From Seed to Seed:
The six-million-dollar plant?
A History of Plant Breeding
Now let's look at how the field of plant breeding evolved, and how it has been influenced by the advances in our understanding of the mechanics of heredity.
Some people have an image of plant breeders as scientists in lab coats "creating" new plants in their labs. This vision may be accurate in our current era of tissue culture and genetic engineering. However, for millennia plant "improvement" took place in the field, where farmers, observing that one corn plant produced larger ears than the others, saved seeds from a few ears for planting the next season. These represented the humble beginnings of the incredible and, in terms of feeding a growing population, vital science of plant breeding.
Plant breeding involves not only science, but art-often with a little luck thrown in. Think again of Mendel's scientific approach, patiently growing out generation after generation of plants, observing them with a critical eye, and keeping meticulous notes. Plant breeding also requires some degree of intuition in choosing which plants to cross among the almost endless varieties. Finally, throw in the attitude of an inventor, with the foresight to see the potential value in unintended results.
Ask your students to consider how they would choose to improve the plants that they are growing in the classroom or garden. Would they change the color of the food? The shape? The size? The taste? What kind of improvements might people who ship and sell fruits and vegetables be looking for? Emphasize that, rather than luscious, tender, good-tasting food, plant breeders are often focused on producing food that can travel long distances to reach its destination when it is perfectly ripe and undamaged.
Artificial selection. As soon as humans began selecting and saving particular seeds, they began the process of crop improvement. By carefully observing growing crops and choosing seeds from the best plants to save for the next season, farmers slowly improved production, taste, pest resistance, and/or other features of their crop plants. As opposed to the evolutionary process of natural selection, where the "fittest" survive and reproduce, this type of crop improvement allows farmers to encourage plant qualities that they consider important. Throughout much of the long history of agriculture, this was the only method of improving crop plants.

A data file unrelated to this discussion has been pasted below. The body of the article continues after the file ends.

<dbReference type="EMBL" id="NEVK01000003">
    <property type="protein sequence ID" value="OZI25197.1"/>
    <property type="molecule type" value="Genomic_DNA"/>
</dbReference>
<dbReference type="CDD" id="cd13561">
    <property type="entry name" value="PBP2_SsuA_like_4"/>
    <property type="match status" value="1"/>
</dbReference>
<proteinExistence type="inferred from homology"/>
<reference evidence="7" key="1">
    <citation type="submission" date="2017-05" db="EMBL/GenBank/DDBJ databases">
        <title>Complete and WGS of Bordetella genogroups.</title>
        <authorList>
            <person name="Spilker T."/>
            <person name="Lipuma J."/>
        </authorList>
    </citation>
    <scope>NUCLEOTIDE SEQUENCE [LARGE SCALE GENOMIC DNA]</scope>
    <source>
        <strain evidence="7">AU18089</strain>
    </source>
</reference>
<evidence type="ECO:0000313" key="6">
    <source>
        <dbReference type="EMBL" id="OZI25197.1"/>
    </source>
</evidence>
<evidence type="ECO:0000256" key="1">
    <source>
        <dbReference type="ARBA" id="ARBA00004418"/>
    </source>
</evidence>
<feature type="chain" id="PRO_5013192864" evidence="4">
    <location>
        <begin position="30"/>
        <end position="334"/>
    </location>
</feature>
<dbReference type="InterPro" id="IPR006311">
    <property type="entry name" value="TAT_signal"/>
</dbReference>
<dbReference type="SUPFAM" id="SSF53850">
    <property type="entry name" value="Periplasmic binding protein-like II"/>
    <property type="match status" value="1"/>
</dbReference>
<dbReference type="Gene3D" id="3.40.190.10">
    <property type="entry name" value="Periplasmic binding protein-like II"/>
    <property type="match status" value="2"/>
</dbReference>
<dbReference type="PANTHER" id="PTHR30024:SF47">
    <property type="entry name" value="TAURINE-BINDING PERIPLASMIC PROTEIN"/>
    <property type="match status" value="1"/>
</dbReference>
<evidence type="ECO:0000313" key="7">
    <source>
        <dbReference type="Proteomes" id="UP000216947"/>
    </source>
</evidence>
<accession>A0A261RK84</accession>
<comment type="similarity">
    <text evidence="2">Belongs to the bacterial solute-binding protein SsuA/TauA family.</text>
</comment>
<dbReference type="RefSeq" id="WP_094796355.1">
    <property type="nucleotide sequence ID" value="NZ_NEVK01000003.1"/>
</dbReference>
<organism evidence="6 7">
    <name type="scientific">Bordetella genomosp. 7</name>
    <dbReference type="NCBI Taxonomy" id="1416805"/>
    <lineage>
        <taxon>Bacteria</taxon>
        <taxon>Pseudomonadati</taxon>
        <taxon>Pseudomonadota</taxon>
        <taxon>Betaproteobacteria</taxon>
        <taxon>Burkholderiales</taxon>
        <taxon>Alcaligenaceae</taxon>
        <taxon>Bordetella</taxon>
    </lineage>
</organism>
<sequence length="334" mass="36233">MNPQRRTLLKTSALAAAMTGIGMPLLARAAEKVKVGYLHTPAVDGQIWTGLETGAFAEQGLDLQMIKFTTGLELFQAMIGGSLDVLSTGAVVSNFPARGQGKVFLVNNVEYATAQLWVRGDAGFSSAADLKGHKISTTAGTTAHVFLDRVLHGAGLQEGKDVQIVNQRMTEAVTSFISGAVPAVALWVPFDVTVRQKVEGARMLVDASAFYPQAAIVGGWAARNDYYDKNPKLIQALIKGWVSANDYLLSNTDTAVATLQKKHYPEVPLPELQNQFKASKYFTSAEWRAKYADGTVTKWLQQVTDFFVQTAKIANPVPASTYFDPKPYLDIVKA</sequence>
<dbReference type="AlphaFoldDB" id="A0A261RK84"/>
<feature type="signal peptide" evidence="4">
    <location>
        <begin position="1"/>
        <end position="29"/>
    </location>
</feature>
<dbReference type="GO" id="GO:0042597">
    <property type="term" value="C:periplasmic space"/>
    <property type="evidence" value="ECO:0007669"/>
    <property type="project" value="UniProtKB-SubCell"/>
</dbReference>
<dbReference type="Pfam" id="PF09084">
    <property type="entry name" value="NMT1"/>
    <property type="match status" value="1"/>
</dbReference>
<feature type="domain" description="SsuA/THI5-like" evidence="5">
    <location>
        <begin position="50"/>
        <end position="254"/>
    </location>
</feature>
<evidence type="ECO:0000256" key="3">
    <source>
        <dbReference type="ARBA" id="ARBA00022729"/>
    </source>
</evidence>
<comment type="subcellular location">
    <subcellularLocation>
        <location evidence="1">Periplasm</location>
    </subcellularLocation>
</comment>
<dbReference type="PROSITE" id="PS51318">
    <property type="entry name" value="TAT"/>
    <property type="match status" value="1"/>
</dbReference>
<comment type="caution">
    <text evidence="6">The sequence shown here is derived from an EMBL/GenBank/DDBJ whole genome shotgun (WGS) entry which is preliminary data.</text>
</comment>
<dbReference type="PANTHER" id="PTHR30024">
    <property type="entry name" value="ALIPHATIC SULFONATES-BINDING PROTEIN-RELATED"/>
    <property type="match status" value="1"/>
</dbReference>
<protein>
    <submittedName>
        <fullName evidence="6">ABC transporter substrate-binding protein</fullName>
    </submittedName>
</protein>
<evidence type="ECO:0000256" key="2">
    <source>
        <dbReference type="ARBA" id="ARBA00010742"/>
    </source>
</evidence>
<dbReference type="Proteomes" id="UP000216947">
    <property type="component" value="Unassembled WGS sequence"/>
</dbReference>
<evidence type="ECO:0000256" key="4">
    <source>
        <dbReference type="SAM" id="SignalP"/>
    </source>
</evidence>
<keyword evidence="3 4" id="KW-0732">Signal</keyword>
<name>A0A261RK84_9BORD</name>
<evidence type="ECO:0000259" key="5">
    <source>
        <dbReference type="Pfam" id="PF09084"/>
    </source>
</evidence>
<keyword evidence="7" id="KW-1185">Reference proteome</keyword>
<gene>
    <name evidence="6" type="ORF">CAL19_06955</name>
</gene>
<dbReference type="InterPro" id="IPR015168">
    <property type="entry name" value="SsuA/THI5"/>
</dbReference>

Hybridization. Once the fundamentals of plant reproduction were understood, the science of plant breeding began to emerge. Early plant breeders identified desirable characteristics, and carefully cross-pollinated plants in the hopes of bringing these characteristics together in one plant. This technique is slow and requires patience and precision. A cross-pollinated plant might produce hundreds of seeds, and each of these would be planted. The new seedlings would be nurtured to maturity and, once again, those with the most desirable traits would be selected. This process would continue until a suitable plant was found. The breeders would then begin the task of propagating the suitable plant to produce commercial quantities of seed.
Why do breeders go to all of this trouble?
Hybrid vigor. You may have heard the term hybrid vigor. We mentioned earlier that hybrid plants are often more uniform than non-hybrids. Also, hybrids sometimes exhibit dramatic improvements in yield, size, disease resistance, or other desirable features when compared with the parent plants. Scientists do not know exactly why this occurs, but suggest that it may be stimulated by the mixing of the very different gene pairs of the parent plants.
Breeders sometimes cross crop plants with some of their wild ancestors, hoping to impart the ancestor's desirable features, such as disease resistance or hardiness, without losing the current variety's palatability or yield. Considering that very few crossings actually result in progeny showing significant improvements over the parent plants, and how time-consuming and tedious the process is, the accomplishments of plant breeders are all the more remarkable.
Made possible by a grant from Oracle Corp.
Copyright 2001, National Gardening
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